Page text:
This post is part of our ongoing Blackboard Week.

There’s plenty of hype about “cloud” software these days. Many engineers argue back and forth about the benefits of developing software in the Cloud. In many ways, cloud software is nothing new. In other ways, it’s groundbreaking and an amazing business opportunity

The cloud is king. And cute. Photo by flickr user akakumo

What does it mean to be cloudlike?

The common definition of the Cloud or cloud computing is variable. Some might define it as many computers distributing work. Others will say it has to do with resource allocation and retrieval. Still others might say it is purely water particles accumulating above ground…

When I talk about the Cloud, I am more interested in the interface. To me, everything is just one big system of pooled resources. Behind the scenes, my browser might be communicating with several different servers from around the world. I leave all of that to my Cloud service provider; I just jam a bunch of data into it and expect it to work correctly. There are Cloud services like Amazon S3 (essentially the world’s biggest hard drive) and Amazon EC2 (a computer with the most processors ever) to Cloud solutions like Google’s App Engine (fastest platform ever). I don’t care where my data goes or how my services behave, as long as the results are as I expected them to be. Note that my parentheticals are ubergeneralizations.

So to put an application into the Cloud means that there is no installation, merely just creating another account in a large monolithic system.

The difference between hosted applications and cloud applications

Quick note: an application hosted on a virtual server in Timbuktu is not the same as a cloud application. A hosted solution implies that there is some sort of limiting global scope. In Blackboard’s case, it would be a university; each university has a separate installation although the installations could be on the same machine.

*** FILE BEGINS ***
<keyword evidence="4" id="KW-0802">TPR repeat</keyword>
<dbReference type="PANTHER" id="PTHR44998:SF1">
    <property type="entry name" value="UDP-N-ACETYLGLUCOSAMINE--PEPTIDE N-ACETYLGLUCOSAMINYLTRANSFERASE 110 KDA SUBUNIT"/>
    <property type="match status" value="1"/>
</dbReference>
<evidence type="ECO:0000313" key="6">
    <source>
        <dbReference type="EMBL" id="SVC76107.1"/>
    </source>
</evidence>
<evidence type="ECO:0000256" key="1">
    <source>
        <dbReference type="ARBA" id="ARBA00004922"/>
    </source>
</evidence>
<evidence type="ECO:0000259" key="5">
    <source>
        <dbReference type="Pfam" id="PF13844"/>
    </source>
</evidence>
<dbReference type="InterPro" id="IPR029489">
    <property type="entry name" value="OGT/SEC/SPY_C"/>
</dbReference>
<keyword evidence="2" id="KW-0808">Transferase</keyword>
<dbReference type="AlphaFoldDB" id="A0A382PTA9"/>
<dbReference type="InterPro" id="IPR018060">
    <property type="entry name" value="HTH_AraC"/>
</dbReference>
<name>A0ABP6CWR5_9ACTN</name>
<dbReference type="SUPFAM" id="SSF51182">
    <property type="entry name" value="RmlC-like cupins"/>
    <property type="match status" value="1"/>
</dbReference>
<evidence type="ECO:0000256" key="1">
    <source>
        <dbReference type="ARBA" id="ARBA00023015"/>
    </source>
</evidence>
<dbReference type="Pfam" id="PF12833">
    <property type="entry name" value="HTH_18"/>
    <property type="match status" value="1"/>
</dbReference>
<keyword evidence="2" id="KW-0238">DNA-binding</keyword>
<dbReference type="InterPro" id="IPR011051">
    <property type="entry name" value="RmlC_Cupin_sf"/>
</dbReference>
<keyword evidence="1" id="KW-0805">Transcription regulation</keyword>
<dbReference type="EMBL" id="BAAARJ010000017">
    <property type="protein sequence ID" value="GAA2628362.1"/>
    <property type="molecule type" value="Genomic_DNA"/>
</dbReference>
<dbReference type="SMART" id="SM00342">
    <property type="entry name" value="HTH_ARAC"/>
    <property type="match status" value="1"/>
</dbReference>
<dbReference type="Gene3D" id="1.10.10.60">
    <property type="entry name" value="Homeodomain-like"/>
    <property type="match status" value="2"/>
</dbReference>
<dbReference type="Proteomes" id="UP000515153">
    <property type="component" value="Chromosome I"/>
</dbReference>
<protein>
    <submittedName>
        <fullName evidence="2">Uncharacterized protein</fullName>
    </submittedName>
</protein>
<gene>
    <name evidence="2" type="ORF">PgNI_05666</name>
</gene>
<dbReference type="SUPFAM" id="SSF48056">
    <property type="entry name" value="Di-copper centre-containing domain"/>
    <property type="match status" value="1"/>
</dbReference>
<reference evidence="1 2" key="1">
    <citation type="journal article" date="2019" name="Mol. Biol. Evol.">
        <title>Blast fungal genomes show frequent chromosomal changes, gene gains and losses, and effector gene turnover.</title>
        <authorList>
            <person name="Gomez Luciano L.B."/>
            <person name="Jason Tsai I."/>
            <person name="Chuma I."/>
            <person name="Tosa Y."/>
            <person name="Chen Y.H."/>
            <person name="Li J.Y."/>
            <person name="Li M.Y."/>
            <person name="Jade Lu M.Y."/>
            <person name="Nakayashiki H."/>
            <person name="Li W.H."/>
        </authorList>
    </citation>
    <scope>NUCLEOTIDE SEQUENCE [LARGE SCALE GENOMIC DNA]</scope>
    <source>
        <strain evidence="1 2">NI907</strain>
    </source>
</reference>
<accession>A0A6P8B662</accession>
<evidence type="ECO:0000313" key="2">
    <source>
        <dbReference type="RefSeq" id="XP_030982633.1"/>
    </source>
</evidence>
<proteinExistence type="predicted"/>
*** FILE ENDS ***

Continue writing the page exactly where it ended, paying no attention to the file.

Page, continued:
If Blackboard were more cloudlike, a university joining the system would effectively be the university signing up for an account. You don’t have to wait for some lackey somewhere to run an install wizard. Your account is ready to go. Blackboard currently has something they call Managed Hosting. This is not cloud-like as evidenced by the fact that someone clearly has to install something somewhere.

Why should Blackboard go to the Cloud?

Most of Blackboard’s problems stem from the fact that they have let users (universities) install copies of the software locally. This makes a single problem or bug a patch that has to be applied to thousands of servers. The application of the patch and maintenance of the system is also dependent upon equally as many people, all with varying skill levels. When Gmail adds a new feature, I don’t have to install a patch on my end.

Consolidating this sharded setup to one monolithic system would save money for everyone involved. Universities would no longer have to employ systems administrators whose sole purpose to keep Blackboard running. They would not have to spend money training people on how to use or configure Blackboard. The system would have a core, central feature set that everyone would know how to use. A bug fix on the central system would not have to be pushed out to thousands of universities. Universities would save on hardware costs, employee costs and maintenance costs.